Do palatal implants remain positionally stable under orthodontic load? A clinical radiologic study

Heinrich Wehrbein, Peter Göllner
American Journal of Orthodontics and Dentofacial Orthopedics 2009, 136 (5): 695-9

INTRODUCTION: The aim of this study was to determine the positional stability and success rate of palatally placed length-reduced temporary anchorage devices (LRTADs) (length, 4 or 6 mm).

METHODS: Twenty-two patients (ages, 21-62 years; 14 women, 8 men) were enrolled in the study. Each received 1 LRTAD (Orthosystem, Straumann, Switzerland) placed in the midsagittal palate for multifunctional anchorage tasks. Standardized cephalograms were taken directly after implant placement and at the end of treatment to analyze any implant movements. The cephalometric tracings were superimposed on anterior nasal spine to posterior nasal spine in posterior nasal spine to analyze changes in implant angulation and position during treatment. The LRTADs were also evaluated clinically for mobility.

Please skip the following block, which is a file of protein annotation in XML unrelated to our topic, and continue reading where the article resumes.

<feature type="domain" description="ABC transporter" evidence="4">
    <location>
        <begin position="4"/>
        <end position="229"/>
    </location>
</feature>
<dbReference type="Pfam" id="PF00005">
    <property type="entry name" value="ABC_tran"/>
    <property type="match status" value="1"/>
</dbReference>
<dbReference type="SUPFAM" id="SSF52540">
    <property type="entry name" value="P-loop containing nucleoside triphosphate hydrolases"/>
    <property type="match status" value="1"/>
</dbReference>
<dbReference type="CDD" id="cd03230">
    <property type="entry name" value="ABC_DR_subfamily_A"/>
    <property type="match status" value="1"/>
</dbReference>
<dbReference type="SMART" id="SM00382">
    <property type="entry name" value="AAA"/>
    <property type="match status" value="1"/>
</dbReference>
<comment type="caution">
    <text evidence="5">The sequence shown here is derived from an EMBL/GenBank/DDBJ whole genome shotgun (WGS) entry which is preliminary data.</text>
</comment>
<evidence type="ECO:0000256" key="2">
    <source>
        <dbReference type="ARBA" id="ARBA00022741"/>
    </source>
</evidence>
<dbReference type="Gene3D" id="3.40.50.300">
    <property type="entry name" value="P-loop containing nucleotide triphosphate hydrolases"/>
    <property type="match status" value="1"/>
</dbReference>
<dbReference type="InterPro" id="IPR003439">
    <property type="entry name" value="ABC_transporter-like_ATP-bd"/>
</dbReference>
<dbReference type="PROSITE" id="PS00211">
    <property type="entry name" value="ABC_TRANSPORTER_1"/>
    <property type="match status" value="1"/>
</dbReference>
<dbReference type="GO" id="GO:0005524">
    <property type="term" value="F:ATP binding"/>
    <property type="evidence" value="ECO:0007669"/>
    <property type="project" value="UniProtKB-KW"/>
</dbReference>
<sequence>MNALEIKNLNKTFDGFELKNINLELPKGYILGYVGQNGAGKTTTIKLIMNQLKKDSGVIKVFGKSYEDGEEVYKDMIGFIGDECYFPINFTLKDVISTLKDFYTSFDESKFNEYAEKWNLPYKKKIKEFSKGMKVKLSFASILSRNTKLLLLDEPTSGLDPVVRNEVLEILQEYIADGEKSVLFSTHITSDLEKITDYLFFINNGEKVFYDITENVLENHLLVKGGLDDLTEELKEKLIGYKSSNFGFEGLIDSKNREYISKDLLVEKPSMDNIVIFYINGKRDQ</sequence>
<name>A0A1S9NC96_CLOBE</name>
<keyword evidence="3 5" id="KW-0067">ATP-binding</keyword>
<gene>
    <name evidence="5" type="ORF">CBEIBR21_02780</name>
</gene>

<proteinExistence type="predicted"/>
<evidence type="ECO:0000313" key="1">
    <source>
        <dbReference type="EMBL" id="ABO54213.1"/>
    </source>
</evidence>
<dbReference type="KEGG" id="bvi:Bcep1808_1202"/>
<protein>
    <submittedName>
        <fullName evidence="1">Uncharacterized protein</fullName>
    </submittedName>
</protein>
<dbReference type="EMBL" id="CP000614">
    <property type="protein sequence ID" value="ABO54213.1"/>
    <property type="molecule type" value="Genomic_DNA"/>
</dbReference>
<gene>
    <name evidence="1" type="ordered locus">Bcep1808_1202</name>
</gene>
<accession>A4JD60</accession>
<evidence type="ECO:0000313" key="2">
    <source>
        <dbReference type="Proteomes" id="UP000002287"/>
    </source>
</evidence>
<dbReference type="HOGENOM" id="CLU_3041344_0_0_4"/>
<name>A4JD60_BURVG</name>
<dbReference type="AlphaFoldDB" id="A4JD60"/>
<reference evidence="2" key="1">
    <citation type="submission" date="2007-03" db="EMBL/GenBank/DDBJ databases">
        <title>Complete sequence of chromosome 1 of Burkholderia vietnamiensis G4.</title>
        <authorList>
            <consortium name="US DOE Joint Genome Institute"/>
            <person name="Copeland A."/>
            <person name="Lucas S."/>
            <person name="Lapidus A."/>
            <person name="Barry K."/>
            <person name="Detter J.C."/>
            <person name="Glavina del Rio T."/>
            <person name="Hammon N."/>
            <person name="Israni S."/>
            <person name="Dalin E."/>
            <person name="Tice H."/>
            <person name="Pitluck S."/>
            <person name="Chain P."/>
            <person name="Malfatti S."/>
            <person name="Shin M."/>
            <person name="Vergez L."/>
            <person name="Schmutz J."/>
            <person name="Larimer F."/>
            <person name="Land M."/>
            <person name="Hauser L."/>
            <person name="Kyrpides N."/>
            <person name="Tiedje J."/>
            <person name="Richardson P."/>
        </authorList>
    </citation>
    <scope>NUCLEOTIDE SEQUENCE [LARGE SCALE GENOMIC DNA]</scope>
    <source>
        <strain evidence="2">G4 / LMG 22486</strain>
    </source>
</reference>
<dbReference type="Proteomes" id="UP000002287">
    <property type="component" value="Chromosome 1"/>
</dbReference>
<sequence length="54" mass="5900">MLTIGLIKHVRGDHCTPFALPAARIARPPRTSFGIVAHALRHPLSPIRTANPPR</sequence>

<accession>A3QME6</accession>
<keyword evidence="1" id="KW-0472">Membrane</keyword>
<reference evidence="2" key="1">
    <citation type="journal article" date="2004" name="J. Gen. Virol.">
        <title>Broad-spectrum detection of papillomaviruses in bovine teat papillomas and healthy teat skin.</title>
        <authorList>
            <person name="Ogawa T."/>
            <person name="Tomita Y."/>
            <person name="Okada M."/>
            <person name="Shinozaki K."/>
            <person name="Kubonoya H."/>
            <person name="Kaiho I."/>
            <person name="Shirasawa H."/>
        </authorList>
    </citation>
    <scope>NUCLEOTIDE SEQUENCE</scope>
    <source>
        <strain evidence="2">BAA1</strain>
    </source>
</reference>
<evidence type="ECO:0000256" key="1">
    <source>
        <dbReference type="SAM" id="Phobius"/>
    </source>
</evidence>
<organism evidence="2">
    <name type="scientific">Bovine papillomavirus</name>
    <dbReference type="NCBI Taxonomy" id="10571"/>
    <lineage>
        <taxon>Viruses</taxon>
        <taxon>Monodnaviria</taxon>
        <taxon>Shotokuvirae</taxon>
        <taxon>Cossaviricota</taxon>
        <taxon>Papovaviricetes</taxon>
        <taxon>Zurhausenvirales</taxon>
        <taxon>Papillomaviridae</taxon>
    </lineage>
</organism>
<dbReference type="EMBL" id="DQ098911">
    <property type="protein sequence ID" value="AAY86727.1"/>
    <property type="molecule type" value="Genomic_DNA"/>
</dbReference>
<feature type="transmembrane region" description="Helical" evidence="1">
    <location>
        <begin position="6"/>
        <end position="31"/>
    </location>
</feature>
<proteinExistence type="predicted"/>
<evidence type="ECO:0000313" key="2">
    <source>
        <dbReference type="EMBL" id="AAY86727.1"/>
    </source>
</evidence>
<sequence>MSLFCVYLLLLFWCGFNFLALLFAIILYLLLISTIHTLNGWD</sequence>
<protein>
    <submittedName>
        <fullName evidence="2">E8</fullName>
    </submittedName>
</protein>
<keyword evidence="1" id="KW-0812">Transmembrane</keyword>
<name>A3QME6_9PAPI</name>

RESULTS: Two of 22 implants showed mobility during the healing period (first 10-12 weeks after placement). Thus, the success rate was 91%. The remaining 20 palatally placed LRTADs had no mobility during healing (10-12 weeks) or the loading period (18 months 1 week) and were evaluated radiographically. The mean differences between the initial and final cephalometric evaluations (n = 20) were 0.5 degrees for changes in implant angulation and -0.6 mm for changes in implant position. These changes were most likely due to inaccuracies in cephalometric landmark identification rather than to LRTAD movements because no mobility was recorded.

CONCLUSIONS: One palatally placed LRTAD was sufficient for multifunctional stationary anchorage tasks in the maxilla under clinical loading conditions. The success rate was 91%. Implant loss occurred during the healing period.

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